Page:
null Carbon-free transport by 2045 – Paths to an emission-free future
Carbon-free transport by 2045 – Paths to an emission-free future
The Ministry of Transport and Communications’ Transport Climate Policy working group has compiled three alternative scenarios with the aim of eliminating transport emissions. In its interim report, the working group notes that there is no one simple solution.
Combating climate change is one of the key challenges facing humankind now and in a near future. Eliminating greenhouse gas emissions from transport is an important part of the solution, as in countries like Finland, about one fifth of these emissions come from transport. The target set in the Government’s Medium-term climate change policy plan is that Finland should be carbon neutral by 2045.
“If we intend to halt the global catastrophic consequences of climate change for our society, it is essential that actions resulting in major emission reductions are launched right now. We must also be prepared to make decisions that seem difficult”, says Director-General Juhapekka Ristola, who chairs the working group.
The purpose of the SERVICE, BIO and TECHNO scenarios produced by the Transport Climate Policy working group is to highlight the impacts of various factors on transport emission volumes and outline different packages of measures associated with each path. The scenarios are intended as thinking tools, and the working group does not propose that they be implemented as such.
The interim report by the Transport Climate Policy working group was published on 14 September 2018. An actual practicable proposal for an action plan and the proposal’s impact assessments will be presented in the group’s final report in December 2018. The working group includes representatives from key ministries and universities as well as companies.
From scenarios to selection of actions
The working group has produced three distinctive scenarios, or transition paths, which highlight the impacts of different factors on emission volumes. The scenarios also describe the means required to achieve the targets. The alternatives are presented as extreme scenarios.
Rather than a proposal for actions to be implemented, the transition paths are a list of measures that would lead us towards the different future scenarios. The idea is that by making wise selections among these measures, we can reduce and ultimately eliminate greenhouse gas emissions from transport.
The BIO path would aim to reduce emissions by phasing out fossil fuels and adopting renewable fuels and fuels with lower emissions. If the BIO path were chosen, the availability and price of sustainably produced biofuels as well as their impacts on the carbon sink proved to be problem points. In the transport sector, a need to transition to biofuels affects not only road transport but also air traffic and shipping, which pushes up the demand.
The TECHNO path would reduce emissions by utilising the technological development of vehicles, for example by transitioning to the use of electric cars. Sufficiently fast renewal of the entire stock of cars and other vehicles in order to reduce emissions would prove challenging with the TECHNO path. In the fields of shipping and air traffic, the situation is similar or even more challenging.
The SERVICE path would reduce emissions primarily by reducing the transport performance (kilometres driven) and improving the energy efficiency of the transport system in other ways. It would lead to a world where shared transport and Mobility as a Service (MaaS) play a key role. MaaS provides a carefree, environmentally sound alternative to owning a car. The remaining transport performance and the greenhouse gas emissions related to it would prove challenging, were the SERVICE path chosen.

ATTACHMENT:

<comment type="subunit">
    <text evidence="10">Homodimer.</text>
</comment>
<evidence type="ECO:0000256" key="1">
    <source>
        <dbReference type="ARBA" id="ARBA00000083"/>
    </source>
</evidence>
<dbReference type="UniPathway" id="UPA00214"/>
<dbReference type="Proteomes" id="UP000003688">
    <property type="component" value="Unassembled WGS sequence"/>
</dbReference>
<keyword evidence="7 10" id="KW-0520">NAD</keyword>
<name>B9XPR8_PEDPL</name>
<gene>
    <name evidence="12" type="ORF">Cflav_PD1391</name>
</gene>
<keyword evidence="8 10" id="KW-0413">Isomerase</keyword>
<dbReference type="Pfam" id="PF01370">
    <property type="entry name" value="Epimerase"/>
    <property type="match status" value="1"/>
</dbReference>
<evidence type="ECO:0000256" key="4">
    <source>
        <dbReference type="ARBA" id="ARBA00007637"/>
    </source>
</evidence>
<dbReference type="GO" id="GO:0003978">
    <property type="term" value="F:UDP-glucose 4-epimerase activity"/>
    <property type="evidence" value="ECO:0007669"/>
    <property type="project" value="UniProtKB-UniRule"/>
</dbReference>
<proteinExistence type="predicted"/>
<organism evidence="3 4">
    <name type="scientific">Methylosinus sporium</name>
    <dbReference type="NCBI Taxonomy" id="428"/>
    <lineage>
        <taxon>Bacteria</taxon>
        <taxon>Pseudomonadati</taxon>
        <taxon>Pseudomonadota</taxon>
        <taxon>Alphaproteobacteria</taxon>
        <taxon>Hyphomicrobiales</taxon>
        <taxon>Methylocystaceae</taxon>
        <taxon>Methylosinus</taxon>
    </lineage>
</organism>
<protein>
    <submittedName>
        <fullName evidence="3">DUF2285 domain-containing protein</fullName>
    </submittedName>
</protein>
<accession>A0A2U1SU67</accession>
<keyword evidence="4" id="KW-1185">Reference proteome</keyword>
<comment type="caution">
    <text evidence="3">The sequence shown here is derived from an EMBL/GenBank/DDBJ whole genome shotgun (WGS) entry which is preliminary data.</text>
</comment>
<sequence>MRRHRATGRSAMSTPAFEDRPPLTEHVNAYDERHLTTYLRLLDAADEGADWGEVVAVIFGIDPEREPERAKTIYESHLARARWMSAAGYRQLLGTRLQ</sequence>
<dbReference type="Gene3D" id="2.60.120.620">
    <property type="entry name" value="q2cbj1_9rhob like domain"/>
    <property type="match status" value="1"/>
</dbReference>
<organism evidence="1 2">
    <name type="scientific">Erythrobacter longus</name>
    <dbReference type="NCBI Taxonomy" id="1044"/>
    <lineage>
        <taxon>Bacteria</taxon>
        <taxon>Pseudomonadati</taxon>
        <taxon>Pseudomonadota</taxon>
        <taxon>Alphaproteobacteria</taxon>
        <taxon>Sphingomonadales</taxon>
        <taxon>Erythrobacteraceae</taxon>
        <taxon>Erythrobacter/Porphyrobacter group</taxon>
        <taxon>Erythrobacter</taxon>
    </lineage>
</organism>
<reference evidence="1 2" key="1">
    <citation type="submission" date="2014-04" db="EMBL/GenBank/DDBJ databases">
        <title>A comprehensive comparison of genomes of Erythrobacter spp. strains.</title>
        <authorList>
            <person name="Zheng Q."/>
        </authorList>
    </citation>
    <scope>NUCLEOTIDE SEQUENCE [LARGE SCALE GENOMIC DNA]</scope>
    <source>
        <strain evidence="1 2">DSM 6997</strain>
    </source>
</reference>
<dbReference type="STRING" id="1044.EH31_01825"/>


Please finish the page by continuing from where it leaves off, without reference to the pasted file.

As complementary means of eliminating greenhouse gas emissions from transport are examined the possibility of using offset credits in Finland, at the EU level or internationally.
While the transition paths have been described as separate choices, they have many things in common. They all share the same goal: eliminating greenhouse gas emissions from transport by 2045. The precondition for achieving the goal on all paths is a strong political will to implement the actions.
The working group will continue its efforts by surveying the stakeholders’ and citizens’ views and through active dialogue. The survey will be open until 8 October 2018. Dialogue will take place at separately organised discussion events and on the social media.
The working group will draft a practicable proposal for an action plan during the autumn.
In the final report, the group will lay the foundation for societal decision-making by summarising the means by which domestic traffic can be made carbon neutral by 2045. It will also consider whether or not carbon neutrality could be reached even sooner than this.
Vice chair of the working group, Director Sabina Lindström, Ministry of Transport and Communications, tel. +358 40 527 6103, email@example.com, Twitter @LindstromSabina
Secretary of the working group, Ministerial Adviser Johanna Särkijärvi, Ministry of Transport and Communications, tel. +358 295 34 2024, firstname.lastname@example.org, Twitter @josalvm
Leader of the BIO path, Director General Juhani Damski, Finnish Meteorological Institute, tel. +358 295 392 201, email@example.com, Twitter @JuhaniDamski
Leader of the SERVICE path, Division Director Mirja Noukka, Finnish Transport Agency, tel. +358 295 343 024, firstname.lastname@example.org, Twitter @MNoukka
Leader of the TECHNO path, Director General Mia Nykopp, Finnish Transport Safety Agency Trafi, tel. +358 295 345 200, email@example.com, Twitter @MiaNykopp
The other working group members may also be contacted for further information. For their contact details, see the list attached to this press release.